The formation of modern state has led to two contradicting phenomenon: the struggle for rights, and the pursuit for power. While it is fundamental to recognize the relation between rights and power as interdependent, it is also a reality that a State dichotomizes rights and power into two different perceptual categories. As a result the elements of right and power are perceived as inconsistent and contradicting in the realm of state power.
The cleavage emerging out of this contradiction reveals a deeper understanding of ‘political violence’ and the nature of structural violence. The ongoing analysis leads to a realization of how wars made states and how states made war. It is therefore not surprising that a State ensures that it maintains an iron grip on the link between dialogue and political order. To loose that grip is to loose its coercive powers.
Taiaiake reminds that “the mythology of the state is hegemonic, and the struggle for justice would be better served by undermining the myth of state power.” In its pursuit of power, a state destroys the political community so that through division it cements its legitimacy. By doing so, the powers that be can pursue their hegemonic interest without much opposition. Ironically, this practice indicates that domination is an integral function of a state; even when there are constitutionally protected and guaranteed rights defined by the socio-political contract. One reason why the state is able to maintain its power and anti-historical view, Taiaiake says is because, the state still negotiates from a position of strength based on its false claim to morality, justice and authority.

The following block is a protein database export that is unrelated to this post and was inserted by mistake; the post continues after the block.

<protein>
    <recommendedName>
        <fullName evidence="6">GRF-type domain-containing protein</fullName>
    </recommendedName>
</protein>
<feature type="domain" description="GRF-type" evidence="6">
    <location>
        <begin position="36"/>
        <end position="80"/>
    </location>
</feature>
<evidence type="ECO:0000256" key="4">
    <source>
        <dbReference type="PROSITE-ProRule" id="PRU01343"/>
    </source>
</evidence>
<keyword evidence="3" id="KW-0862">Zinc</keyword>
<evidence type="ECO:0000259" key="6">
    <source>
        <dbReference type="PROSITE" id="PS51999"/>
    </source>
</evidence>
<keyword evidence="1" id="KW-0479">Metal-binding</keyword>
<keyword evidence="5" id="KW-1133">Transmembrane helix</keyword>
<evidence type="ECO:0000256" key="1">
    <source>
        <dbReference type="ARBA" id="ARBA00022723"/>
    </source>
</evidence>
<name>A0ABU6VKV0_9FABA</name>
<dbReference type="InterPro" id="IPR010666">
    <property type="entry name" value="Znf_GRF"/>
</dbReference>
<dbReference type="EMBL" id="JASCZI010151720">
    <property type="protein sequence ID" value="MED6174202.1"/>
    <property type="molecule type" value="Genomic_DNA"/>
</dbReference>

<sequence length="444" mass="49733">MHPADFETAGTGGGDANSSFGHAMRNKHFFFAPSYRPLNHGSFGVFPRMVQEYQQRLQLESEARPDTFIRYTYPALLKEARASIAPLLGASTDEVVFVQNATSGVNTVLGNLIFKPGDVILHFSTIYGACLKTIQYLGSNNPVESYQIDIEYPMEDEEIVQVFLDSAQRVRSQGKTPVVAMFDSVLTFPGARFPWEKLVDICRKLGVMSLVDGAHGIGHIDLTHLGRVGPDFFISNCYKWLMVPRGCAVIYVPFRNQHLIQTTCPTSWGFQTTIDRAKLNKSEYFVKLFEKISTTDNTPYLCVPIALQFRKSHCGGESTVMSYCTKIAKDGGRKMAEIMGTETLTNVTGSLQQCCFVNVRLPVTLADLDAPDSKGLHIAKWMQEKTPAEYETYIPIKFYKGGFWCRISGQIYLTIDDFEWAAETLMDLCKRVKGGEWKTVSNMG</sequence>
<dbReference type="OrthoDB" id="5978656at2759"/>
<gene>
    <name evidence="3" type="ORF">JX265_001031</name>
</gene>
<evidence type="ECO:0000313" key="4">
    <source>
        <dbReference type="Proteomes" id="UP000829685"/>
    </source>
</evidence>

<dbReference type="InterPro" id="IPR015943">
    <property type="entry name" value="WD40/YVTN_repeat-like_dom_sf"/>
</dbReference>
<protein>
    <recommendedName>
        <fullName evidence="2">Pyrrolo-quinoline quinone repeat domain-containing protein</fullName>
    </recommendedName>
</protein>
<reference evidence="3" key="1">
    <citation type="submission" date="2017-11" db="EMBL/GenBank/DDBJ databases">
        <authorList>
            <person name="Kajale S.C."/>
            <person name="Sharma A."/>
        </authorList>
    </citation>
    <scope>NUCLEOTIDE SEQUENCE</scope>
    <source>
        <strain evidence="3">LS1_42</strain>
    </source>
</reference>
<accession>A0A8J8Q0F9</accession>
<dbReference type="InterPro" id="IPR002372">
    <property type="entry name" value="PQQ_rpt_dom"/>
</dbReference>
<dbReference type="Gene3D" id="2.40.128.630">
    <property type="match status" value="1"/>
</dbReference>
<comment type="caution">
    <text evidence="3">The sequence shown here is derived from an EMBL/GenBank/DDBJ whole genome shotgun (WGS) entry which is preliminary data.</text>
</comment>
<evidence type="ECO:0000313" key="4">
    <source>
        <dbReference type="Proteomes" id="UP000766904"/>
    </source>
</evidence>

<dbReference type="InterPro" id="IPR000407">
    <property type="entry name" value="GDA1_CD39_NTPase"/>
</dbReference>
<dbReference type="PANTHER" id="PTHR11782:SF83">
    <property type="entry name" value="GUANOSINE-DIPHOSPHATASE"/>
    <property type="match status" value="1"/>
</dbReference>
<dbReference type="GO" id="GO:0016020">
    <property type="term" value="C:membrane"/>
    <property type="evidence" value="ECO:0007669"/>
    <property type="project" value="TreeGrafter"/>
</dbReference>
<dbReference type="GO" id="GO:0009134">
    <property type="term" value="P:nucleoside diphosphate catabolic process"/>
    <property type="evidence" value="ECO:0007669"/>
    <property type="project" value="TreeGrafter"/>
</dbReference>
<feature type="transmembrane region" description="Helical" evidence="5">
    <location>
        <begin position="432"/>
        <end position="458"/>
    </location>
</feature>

In a time when state mortality is being questioned, there is an acute need for strong leadership that can persuade individuals, communities and nations to exercise their self-power in the interest of humanity and the collective good. Failure to provide alternative discourses and paradigm of human association and political relation would not only mean the continuation of redundant state system that thrives on force but would also mean the continued dichotomy of rights and power; which in essence causes struggling people to remain as objects of history.
The dichotomy of power and rights has adversely effected and split people’s movement and created myths around the concept of state sovereignty. Rediscovering the relationship between power and right as complementary and interdependent elements would redefine sovereignty as when the people are sovereign. Consequently, a people can exercise their collective will and self-power in concrete and relevant ways; making them self-determining.
Hence, the underlying struggle is to reunite rights and power as complementary and interdependent elements by making them live in a real manner in the everyday lives of ordinary men and women. It essentially implies that a right should be power and power needs to be right.